1994: The crucial year when the tobacco companies accepted they were losing: internal documents being exposed to public scrutiny. Hillary Clinton's health task-force focused on tobacco; the Waxman hearings and whistleblowers exposed them: class action suits were filed against the cigarette companies.
1994 Mar: Florida judge Robert P Kaye was over-ruled by his state appeal court. He was forced to allow 60,000 flight attendants to jointly sue US tobacco companies for health difficulties they claim were caused by inhaling passengers' cigarette smoke. (This was the first class-action against tobacco.) 
1994 Apr 18 Time Magazine asks "Is it all over for Smokers: The battle against tobacco is turning into a rout." Joycelyn Elders, Surgeon General, says:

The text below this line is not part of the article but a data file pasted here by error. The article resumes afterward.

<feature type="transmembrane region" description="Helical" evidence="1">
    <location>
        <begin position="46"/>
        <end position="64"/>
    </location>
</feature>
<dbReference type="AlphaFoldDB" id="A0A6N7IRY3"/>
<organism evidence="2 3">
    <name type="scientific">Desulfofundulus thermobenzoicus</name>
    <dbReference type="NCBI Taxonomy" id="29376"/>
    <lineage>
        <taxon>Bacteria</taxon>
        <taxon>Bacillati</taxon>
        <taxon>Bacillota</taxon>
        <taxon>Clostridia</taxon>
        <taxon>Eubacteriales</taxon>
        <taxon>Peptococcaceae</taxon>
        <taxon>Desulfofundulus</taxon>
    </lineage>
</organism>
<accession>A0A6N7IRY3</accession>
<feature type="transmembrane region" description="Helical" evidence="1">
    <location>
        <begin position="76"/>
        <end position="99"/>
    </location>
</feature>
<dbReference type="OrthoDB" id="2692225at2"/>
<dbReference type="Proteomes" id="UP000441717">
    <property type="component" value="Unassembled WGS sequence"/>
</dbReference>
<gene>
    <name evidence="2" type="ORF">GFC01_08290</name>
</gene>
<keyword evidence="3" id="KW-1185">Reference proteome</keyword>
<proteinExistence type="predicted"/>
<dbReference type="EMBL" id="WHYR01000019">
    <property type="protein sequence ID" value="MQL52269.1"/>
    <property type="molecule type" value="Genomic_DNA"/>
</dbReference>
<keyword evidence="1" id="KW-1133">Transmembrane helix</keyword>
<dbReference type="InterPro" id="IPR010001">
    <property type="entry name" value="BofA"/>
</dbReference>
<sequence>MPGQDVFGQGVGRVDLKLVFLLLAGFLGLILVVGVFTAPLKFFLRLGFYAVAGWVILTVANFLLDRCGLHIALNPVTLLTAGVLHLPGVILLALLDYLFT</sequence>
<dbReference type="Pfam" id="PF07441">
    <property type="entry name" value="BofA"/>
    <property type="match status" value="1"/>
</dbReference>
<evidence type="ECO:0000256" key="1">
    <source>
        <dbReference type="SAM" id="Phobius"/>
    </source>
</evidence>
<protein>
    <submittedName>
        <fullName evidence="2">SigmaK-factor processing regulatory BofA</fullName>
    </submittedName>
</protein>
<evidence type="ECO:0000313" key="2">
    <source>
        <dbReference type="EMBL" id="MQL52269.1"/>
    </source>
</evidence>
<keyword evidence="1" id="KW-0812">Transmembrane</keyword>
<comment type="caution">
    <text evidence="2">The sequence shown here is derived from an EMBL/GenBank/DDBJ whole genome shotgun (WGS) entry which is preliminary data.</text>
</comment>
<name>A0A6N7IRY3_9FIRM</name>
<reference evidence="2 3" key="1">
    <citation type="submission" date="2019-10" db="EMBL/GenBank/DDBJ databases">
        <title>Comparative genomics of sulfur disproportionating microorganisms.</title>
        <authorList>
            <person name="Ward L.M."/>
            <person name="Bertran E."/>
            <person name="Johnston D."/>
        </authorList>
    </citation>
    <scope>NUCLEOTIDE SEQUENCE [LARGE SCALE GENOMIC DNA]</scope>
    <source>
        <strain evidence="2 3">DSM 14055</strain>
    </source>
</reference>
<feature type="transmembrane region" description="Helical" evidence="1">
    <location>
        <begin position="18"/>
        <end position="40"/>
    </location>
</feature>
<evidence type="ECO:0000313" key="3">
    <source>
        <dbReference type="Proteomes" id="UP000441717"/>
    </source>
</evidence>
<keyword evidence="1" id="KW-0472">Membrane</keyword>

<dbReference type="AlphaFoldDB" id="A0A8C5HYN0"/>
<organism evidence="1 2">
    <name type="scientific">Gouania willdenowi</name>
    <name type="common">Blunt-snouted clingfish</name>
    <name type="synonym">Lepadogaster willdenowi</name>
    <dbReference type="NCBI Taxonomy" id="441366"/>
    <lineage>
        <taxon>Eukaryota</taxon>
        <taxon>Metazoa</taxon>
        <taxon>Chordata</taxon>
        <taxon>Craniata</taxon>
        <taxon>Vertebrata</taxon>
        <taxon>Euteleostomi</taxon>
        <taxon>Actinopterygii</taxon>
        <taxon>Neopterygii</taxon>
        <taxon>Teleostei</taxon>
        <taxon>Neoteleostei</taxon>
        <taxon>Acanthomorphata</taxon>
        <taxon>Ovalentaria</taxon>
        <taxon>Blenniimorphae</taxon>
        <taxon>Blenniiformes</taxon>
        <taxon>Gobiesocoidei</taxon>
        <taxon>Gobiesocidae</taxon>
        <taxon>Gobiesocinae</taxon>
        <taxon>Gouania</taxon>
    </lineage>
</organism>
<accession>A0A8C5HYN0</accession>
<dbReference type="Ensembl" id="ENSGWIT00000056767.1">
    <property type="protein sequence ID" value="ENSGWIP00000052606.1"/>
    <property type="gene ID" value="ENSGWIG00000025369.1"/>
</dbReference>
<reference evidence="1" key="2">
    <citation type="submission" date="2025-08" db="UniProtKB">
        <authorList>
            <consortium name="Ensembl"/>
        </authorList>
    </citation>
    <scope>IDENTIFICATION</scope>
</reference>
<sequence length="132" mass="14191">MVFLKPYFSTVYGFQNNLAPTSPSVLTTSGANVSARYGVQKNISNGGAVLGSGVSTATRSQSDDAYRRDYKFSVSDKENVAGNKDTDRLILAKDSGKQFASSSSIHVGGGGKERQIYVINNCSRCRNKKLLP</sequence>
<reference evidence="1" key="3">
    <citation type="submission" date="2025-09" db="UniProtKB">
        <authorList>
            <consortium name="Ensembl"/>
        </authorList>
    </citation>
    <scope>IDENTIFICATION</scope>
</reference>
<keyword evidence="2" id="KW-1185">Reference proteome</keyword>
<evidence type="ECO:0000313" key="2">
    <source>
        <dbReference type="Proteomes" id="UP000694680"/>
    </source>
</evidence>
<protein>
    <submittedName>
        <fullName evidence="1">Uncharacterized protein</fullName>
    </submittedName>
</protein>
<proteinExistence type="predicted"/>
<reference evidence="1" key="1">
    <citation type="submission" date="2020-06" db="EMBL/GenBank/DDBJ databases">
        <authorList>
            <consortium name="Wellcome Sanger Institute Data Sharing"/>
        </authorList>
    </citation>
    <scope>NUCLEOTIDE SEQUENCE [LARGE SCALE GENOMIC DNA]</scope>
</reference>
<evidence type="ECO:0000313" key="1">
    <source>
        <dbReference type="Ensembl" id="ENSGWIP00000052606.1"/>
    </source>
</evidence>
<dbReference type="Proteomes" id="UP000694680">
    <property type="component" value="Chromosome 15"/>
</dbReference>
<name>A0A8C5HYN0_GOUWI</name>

1994 May 23: Mike Moore, the Attorney-General of Mississippi, filed suit against the tobacco companies to recover medical costs for tobacco-related illnesses.
The tobacco companies were anxious to get the federal law passed before the Mississippi case came to trial - further negotiations were now done on a state by state basis. So they settled Mississippi, then later Florida and Texas. A dozen other States lined up, and this formed the basis for Minnesota settlement.
1994 Aug 19: Hubert H Humphrey III, the Attorney-General of Minnesota also acted. The Minnesota court set a cut-off date: documents produced before this time must be produced by Philip Morris and placed in a public Depository in Minnesota . (They became generally available after the Master Settlement Agreement in1996)